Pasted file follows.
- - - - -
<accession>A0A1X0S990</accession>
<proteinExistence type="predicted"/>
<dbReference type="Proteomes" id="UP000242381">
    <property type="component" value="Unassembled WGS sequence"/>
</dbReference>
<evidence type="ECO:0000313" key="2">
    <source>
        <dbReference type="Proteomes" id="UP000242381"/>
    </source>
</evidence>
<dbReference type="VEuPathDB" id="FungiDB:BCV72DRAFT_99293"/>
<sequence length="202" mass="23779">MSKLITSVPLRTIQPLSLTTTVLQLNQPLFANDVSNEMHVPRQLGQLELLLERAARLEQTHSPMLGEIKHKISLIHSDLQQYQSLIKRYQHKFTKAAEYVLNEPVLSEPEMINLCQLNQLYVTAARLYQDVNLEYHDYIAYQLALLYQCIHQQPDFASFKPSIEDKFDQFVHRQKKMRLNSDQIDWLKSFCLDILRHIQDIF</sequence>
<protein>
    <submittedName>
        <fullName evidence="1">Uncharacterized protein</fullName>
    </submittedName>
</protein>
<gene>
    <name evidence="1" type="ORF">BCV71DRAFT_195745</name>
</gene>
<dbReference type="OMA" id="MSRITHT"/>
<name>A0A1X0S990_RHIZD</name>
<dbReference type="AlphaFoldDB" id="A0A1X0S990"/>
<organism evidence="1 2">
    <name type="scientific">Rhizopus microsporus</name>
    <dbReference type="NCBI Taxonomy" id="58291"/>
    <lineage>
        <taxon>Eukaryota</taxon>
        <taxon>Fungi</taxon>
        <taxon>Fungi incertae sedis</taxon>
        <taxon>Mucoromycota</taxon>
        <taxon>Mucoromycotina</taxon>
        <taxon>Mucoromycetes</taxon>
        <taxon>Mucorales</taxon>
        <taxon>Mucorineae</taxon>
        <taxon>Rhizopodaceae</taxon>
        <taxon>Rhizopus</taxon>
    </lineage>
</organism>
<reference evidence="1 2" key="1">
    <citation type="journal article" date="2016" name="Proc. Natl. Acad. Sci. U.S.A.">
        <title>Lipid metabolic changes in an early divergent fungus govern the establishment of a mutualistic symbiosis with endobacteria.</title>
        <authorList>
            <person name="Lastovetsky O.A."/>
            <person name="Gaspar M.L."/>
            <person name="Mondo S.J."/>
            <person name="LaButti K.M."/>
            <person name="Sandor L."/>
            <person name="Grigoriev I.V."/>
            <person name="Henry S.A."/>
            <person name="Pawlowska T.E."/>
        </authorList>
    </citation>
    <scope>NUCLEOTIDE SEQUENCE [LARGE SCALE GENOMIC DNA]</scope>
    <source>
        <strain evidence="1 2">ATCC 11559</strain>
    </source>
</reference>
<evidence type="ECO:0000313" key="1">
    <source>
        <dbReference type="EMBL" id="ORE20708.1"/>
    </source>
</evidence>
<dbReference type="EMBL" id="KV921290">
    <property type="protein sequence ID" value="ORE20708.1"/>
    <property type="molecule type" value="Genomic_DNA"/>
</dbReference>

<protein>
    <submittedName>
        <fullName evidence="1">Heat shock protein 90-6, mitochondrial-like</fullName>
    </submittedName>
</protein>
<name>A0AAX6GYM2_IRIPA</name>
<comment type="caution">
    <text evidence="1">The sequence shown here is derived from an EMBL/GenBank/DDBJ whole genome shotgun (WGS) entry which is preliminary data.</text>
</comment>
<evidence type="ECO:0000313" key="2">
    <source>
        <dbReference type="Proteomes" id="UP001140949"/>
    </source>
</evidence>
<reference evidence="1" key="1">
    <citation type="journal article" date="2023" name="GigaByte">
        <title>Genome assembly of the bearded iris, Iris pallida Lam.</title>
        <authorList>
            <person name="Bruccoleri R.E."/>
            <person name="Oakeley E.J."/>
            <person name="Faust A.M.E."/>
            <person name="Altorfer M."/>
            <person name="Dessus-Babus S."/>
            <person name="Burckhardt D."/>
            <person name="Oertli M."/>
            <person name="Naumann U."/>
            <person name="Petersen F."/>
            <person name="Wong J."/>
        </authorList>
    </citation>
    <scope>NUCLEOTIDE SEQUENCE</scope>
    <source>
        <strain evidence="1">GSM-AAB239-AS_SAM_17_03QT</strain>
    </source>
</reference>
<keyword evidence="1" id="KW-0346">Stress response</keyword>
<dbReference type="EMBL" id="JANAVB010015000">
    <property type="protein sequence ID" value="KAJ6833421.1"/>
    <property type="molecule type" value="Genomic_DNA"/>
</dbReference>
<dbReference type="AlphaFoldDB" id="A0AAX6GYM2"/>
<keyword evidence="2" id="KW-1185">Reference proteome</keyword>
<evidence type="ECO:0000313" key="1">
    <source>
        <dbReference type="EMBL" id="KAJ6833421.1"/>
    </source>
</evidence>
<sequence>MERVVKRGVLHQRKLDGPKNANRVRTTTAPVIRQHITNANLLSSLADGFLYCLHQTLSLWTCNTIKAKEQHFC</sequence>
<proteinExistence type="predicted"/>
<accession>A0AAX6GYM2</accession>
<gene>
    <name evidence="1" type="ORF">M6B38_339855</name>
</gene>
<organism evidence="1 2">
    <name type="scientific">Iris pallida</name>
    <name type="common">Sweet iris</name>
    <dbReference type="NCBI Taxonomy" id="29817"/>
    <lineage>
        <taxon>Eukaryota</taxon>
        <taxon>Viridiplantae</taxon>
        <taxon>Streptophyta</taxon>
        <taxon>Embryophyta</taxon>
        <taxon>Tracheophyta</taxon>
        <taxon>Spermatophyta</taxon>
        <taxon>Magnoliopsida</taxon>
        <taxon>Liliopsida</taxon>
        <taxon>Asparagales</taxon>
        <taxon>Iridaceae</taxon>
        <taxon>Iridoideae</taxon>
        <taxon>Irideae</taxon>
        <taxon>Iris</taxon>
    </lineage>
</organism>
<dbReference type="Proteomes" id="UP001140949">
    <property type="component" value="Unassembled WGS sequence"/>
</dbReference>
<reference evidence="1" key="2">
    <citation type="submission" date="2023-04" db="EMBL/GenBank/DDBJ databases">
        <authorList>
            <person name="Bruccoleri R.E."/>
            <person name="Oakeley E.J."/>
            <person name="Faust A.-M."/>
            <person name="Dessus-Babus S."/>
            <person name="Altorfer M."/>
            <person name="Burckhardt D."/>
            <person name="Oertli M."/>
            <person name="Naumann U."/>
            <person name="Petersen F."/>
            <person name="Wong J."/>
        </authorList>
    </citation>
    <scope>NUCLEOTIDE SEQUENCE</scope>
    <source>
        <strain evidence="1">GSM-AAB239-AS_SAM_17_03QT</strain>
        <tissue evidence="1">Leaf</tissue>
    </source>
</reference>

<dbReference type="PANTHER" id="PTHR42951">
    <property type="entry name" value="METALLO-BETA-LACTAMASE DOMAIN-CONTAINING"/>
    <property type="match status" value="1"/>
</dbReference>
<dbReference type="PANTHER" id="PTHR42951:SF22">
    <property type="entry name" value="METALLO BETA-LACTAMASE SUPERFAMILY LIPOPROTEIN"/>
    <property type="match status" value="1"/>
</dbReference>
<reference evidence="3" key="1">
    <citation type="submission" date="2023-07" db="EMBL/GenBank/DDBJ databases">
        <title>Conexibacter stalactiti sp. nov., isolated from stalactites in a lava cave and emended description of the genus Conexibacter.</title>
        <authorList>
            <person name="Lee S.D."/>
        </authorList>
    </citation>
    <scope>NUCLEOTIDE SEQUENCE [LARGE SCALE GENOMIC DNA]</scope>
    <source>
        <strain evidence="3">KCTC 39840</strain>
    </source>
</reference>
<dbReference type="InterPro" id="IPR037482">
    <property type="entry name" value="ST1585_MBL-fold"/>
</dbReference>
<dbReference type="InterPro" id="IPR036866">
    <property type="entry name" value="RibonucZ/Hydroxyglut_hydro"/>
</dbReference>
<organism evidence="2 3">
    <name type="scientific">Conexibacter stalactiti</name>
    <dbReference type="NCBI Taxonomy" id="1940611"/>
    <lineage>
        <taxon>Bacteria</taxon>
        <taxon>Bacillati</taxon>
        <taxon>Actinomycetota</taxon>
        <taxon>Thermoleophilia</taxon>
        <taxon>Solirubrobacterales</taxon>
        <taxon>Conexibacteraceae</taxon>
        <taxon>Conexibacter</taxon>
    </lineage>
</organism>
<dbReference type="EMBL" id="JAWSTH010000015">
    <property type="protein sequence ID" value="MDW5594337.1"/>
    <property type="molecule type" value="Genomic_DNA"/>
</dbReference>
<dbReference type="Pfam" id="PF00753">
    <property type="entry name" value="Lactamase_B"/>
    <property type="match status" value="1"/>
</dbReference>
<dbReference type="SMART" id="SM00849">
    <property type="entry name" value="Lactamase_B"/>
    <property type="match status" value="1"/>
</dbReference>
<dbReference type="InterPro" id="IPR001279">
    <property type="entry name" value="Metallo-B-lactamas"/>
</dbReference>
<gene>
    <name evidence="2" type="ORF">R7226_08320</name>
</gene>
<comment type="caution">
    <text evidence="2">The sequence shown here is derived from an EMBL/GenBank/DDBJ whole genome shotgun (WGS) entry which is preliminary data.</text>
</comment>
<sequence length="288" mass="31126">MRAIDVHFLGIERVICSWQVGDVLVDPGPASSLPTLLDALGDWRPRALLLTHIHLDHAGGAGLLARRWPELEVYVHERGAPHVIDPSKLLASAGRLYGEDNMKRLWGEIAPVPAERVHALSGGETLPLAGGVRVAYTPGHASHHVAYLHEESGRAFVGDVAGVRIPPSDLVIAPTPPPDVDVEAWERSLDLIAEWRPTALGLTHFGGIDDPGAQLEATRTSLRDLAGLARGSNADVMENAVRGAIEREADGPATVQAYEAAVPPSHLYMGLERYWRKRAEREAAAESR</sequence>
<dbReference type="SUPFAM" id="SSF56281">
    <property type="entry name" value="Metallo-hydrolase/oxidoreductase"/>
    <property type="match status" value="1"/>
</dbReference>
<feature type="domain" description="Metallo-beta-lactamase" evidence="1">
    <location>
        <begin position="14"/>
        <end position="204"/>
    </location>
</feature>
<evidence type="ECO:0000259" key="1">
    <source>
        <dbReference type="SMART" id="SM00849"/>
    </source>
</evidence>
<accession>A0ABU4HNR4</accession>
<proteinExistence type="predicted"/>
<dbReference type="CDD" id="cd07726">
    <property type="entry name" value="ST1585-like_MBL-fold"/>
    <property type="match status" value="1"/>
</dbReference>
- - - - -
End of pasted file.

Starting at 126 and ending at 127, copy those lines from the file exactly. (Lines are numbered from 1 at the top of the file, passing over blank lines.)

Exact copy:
        <taxon>Eukaryota</taxon>
        <taxon>Viridiplantae</taxon>